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GTA V launch date for PC confirmed as 27th January 2015

by Mark Tyson on 15 September 2014, 09:00

Tags: Rockstar Games (NASDAQ:TTWO), PC

Quick Link: HEXUS.net/qaci5n

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Rockstar has finally shed some light with regards to GTA V's release dates on next gen consoles and PC. It also confirmed a range of new features and improvements that will grace these newer versions of the game.

Grand Theft Auto V first launched in September 2013, but only on PS3 and Xbox 360. The publisher announced over the weekend that the game will be arriving on the PC on 27 January, a few months after PS4 and Xbox One's 18 November release date. Although PC gamers will have a few extra weeks to wait, at least the date has now been officially confirmed.

A wide range of new features, such as improved resolution and major visual and technical upgrades will be available for the upcoming versions. Players can expect upgrades including:

  • New weapons, vehicles and activities
  • Additional wildlife
  • Denser traffic
  • New foliage system
  • Enhanced damage and weather effects, and much more

Additionally, there will be new radio selections with more than 100 extra new songs. Furthermore, those who pre-order the game will receive $1,000,000 in-game bonus cash to spend across Grand Theft Auto 5 and Grand Theft Auto Online.

Grand Theft Auto Online is getting an increased player count, now up to 39 players on PS4 and Xbox One. However, Rockstar failed to mention the PC's total. Another thing we learned is that existing players will be able to transfer their GTA Online characters and progression to the new versions of the game.

Lastly, a new GTA 5 trailer has been revealed, showing off a preview captured from the upcoming version destined for the PS4. Although the familiar story line and scenes are shown, the visuals look much improved, reflecting the increased draw distance and higher resolution. Please check out the video below, and don't forget to share your excitement (or disappointment) with us.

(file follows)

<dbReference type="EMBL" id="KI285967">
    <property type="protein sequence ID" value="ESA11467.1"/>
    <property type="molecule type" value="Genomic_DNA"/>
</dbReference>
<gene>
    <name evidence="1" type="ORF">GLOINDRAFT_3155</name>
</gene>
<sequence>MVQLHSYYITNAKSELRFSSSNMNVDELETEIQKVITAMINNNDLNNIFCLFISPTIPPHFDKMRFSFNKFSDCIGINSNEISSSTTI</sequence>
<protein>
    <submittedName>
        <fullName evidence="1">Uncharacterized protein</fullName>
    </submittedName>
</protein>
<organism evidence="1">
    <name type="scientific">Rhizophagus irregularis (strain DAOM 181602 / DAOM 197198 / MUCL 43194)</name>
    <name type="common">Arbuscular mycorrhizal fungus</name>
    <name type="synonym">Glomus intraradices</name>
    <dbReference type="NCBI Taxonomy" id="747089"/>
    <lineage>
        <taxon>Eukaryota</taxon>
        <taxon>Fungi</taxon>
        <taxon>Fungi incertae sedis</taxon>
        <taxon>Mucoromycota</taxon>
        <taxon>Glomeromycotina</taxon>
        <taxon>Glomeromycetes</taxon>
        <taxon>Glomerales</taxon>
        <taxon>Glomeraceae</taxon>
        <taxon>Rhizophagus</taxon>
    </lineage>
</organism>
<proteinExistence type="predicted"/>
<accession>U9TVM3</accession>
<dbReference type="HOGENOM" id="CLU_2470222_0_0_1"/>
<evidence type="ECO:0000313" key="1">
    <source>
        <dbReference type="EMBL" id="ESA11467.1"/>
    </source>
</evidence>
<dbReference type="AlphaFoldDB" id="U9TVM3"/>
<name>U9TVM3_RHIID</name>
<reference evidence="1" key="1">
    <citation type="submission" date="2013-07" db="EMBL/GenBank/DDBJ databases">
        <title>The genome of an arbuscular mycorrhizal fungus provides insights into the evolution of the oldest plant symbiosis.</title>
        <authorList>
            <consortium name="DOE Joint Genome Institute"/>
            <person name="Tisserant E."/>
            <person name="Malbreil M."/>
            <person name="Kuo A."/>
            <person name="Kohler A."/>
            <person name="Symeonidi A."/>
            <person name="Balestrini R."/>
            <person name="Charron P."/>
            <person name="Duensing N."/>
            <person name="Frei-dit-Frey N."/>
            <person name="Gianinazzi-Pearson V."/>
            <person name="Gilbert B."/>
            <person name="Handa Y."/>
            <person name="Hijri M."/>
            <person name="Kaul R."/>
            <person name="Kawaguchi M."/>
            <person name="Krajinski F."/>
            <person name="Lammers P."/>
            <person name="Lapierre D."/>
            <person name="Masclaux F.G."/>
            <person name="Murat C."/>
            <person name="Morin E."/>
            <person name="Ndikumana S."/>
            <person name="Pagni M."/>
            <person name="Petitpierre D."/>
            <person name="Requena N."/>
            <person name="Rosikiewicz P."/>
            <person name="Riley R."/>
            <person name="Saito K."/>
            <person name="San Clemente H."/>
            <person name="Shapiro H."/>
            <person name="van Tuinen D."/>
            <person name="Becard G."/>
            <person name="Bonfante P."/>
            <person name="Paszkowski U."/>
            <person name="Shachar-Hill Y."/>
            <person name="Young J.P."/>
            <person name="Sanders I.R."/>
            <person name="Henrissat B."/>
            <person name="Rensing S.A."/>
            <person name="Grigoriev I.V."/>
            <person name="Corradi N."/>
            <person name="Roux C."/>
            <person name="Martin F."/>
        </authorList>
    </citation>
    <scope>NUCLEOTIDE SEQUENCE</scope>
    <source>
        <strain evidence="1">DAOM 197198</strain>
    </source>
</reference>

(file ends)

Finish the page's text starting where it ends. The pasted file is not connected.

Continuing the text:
HEXUS Forums :: 19 Comments

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January 27th. Cool. So how long after that will it be playable?;)

Edit: Any official PC requirements yet?
adidan
Any official PC requirements yet?

Does it matter? For most games the hardware requirements are set so low that it looks like an early Ray Harryhausen movie.
Brian224
Does it matter? For most games the hardware requirements are set so low that it looks like an early Ray Harryhausen movie.
I was thinking of realistic requirements, you know what I meant cheeky sod. :)
adidan
Brian224
Does it matter? For most games the hardware requirements are set so low that it looks like an early Ray Harryhausen movie.
I was thinking of realistic requirements, you know what I meant cheeky sod. :)
Maybe I'm missing something, but surely if you can match the power of the PS4/XBone then you should at least be able to play at that quality level on your PC? I would have thought Rockstar would have pitched the “realistic” level at something that isn't going to mean having to spend thousands of pounds/punt/euros/dollars/etc on your PC rig, since therein lies commercial disaster.
Additionally, there will be new radio selections with more than 100 extra new songs.
Any chance of reinstating that feature from one of the very early GTA's where you had a “user defined” radio station that you could track-populate by putting MP3's in a certain folder.
crossy
Maybe I'm missing something, but surely if you can match the power of the PS4/XBone then you should at least be able to play at that quality level on your PC?
Well it's really not quite as simple as that. The mistake people keep making with comparing the consoles to PC, is just because they're x86, assume it's identical to a PC and straightforward to compare. They're not. Besides the custom logic around the x86/GCN processing elements, custom uncore, etc, developers also have a static hardware target allowing for more work on optimising for the uArch.

Yeah, I also know ‘optimising’ is a word thrown about too much, but just for way of example, the developers can run traces and performance profilers on their code to predict exactly how it will run on a fixed target, and modify it where there are avoidable stalls etc. Then there are different APIs. Also, they're free to use and fully depend on any instruction sets available to them without having to worry about backwards compatibility. On PC, if devs want to make use of e.g. AVX for something like physics, AI or whatever, they *must* then create at least two compiled binaries in order for systems without AVX compatibility to play it. A good amount of PC games simply don't bother, and stick with something like SSE2 for simplicity. Multiple binaries = more work after all.

However, on the thread topic, as crossy said it would presumably run fine on reasonably powerful hardware. There's little point releasing a game next to no-one can actually play. However it must be said, GTA4 doesn't inspire much confidence when it comes to Rockstar's PC ports…